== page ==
Visitors feel a sense of peace the minute their cars turn into the entrance of Mepkin Abbey, a Trappist monastery located on the Cooper River near Moncks Corner.
Sunlight filters through live oak trees arching over the driveway that leads to the monastery’s well-known gardens, the second most visited tourist site in Berkeley County. Its land is rich with Lowcountry history, but more than anything, some visitors pick up on the spiritual force that radiates from the site.
“The grounds are sacred,” said Father Joseph A. Tedesco. “Sacred grounds that just envelope you in a way.”
Tedesco was recently chosen by his fellow monks to serve as the fifth leader of the monastery.
“People say, ‘I come here just because I need to drive in and feel the peace,’” Tedesco said. “That peacefulness envelops us as monks, we’re part of it, it’s almost like osmosis almost after a while when you live here.”
Father Elias Deitz, Abbot of Gethsemane Abbey in Kentucky and Mepkin’s motherhouse, confirmed the choice of making Tedesco the next superior. Tedesco succeeds Father Stan Gumula who led the Mepkin community for the past 12 years.
Tedesco entered the community in 2008, he made his solemn profession as a monk in 2014. Since then he has worked on the monastery’s mushroom farm, cooked flavorful vegetarian meals for his brothers and managed the Abbey Store and Reception Center.
Their community, currently made up of 17 men, was designed to be small, yet hospitable. Mepkin Abbey is part of the Roman Catholic Order of Cistercians of the Strict Observance, commonly known as Trappists. They follow the Rule of St. Benedict, devoting their lives to prayer, physical work, spiritual reading and welcoming visitors. Some people visit for a day to soak up the natural beauty, others stay overnight in the monastery’s retreat center.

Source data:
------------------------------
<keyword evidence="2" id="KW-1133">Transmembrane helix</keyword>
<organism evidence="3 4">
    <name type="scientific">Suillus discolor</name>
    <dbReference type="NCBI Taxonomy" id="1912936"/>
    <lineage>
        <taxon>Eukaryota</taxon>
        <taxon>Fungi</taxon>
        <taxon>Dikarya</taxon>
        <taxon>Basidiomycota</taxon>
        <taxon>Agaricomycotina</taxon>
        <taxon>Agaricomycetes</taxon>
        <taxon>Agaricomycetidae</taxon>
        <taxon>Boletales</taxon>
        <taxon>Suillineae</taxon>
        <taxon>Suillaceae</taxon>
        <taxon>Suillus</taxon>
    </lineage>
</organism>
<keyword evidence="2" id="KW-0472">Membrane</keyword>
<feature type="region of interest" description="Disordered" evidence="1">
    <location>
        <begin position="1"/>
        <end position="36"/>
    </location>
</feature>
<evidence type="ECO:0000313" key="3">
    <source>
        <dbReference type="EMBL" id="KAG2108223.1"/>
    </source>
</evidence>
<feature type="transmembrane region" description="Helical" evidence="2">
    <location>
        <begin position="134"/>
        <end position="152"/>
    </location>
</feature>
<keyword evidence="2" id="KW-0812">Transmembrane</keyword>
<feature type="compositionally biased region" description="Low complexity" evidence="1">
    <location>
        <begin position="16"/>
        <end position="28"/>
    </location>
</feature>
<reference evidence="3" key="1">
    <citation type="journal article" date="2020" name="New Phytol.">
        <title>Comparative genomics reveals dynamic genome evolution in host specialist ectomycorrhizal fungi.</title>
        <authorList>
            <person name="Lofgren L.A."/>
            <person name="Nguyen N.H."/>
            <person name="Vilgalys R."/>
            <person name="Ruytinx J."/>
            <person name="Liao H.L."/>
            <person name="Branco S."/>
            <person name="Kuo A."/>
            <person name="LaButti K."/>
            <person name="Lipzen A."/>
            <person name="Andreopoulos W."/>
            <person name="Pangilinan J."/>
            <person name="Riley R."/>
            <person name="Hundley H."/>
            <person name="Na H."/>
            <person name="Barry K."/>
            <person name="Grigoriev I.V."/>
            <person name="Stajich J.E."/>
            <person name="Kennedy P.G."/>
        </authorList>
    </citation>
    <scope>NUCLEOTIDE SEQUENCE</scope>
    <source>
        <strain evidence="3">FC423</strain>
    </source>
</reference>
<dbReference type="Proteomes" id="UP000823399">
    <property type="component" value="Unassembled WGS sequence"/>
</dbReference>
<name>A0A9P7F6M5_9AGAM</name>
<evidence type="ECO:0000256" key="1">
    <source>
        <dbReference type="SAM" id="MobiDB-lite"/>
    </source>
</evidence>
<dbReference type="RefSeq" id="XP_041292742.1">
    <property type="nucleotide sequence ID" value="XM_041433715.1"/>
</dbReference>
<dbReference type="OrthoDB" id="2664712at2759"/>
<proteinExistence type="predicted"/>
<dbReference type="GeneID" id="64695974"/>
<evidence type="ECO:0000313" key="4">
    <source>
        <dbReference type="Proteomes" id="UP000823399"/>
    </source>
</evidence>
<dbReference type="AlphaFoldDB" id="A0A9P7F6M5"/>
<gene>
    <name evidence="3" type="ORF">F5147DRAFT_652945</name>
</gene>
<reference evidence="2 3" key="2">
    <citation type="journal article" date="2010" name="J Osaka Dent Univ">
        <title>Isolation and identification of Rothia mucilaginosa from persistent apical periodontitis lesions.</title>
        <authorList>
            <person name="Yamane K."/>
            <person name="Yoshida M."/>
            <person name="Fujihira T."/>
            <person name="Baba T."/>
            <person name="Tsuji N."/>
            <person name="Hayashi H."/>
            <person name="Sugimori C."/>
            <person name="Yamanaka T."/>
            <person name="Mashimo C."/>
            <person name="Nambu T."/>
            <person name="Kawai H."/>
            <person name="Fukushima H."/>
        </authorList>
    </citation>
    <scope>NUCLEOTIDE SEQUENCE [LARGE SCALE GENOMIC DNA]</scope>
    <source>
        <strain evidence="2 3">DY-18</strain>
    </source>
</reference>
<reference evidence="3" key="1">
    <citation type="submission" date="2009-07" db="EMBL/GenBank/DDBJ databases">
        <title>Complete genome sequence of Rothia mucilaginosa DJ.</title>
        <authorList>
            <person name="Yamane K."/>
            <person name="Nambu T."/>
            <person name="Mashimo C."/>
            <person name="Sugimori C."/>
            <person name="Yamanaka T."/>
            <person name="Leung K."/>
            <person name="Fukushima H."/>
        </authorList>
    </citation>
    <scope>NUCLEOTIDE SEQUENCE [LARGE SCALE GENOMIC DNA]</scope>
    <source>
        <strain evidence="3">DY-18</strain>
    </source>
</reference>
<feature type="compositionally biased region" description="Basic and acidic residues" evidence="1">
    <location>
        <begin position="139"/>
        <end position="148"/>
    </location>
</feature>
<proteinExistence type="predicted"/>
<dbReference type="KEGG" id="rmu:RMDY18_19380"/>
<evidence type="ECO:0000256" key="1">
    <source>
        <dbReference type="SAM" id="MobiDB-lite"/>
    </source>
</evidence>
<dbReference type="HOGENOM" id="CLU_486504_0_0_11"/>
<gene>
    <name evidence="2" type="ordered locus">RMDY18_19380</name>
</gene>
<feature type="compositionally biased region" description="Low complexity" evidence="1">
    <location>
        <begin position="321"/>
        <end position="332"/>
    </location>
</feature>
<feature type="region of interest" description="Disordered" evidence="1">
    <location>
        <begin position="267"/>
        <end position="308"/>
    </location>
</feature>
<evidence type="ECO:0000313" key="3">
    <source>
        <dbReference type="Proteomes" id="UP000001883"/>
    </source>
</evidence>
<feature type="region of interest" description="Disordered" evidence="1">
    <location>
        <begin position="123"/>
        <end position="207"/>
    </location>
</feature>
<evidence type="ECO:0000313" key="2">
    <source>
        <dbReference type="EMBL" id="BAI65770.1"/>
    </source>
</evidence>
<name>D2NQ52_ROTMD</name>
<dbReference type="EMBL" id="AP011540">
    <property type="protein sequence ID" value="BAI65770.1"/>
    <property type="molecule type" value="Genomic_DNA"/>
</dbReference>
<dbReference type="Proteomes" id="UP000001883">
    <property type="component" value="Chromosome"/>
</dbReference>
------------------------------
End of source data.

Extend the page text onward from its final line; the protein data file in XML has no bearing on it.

The monks gather at 3:20 a.m. daily for the first of seven prayer services of the day.
“Our main job is worshiping God and praying for the world,” Tedesco said. “It’s a beautiful life.”
In between prayers the monks make a living by growing fresh mushrooms. They sell 1,200 pounds a week to Lowcountry restaurants. Some grocery stores, including Whole Foods, also buy the mushrooms in bulk.
In his early life Tedesco was a priest in New Jersey for 28 years.
“Then I got called to this life and I’m grateful for that call,” Tedesco said. “Of course the challenge with everybody is to know their call and to follow it.”
He was drawn to Mepkin, instead of other monasteries, because he said the place was “the right fit.” He said he’s found “ultimate happiness and fulfillment” in his life at Mepkin.
Tedesco admits life as a monk is not always easy. There are many limitations. Ancient monastic rules mean a life of seclusion and chastity. Monks are not to be distracted by materialism, consumption or modern trends.
“But you get used to everything,” Tedesco said. “Not going out, not traveling, that’s all over, it’s done.”
Trappist monks are expected to remain in their monasteries until death and then be buried on site.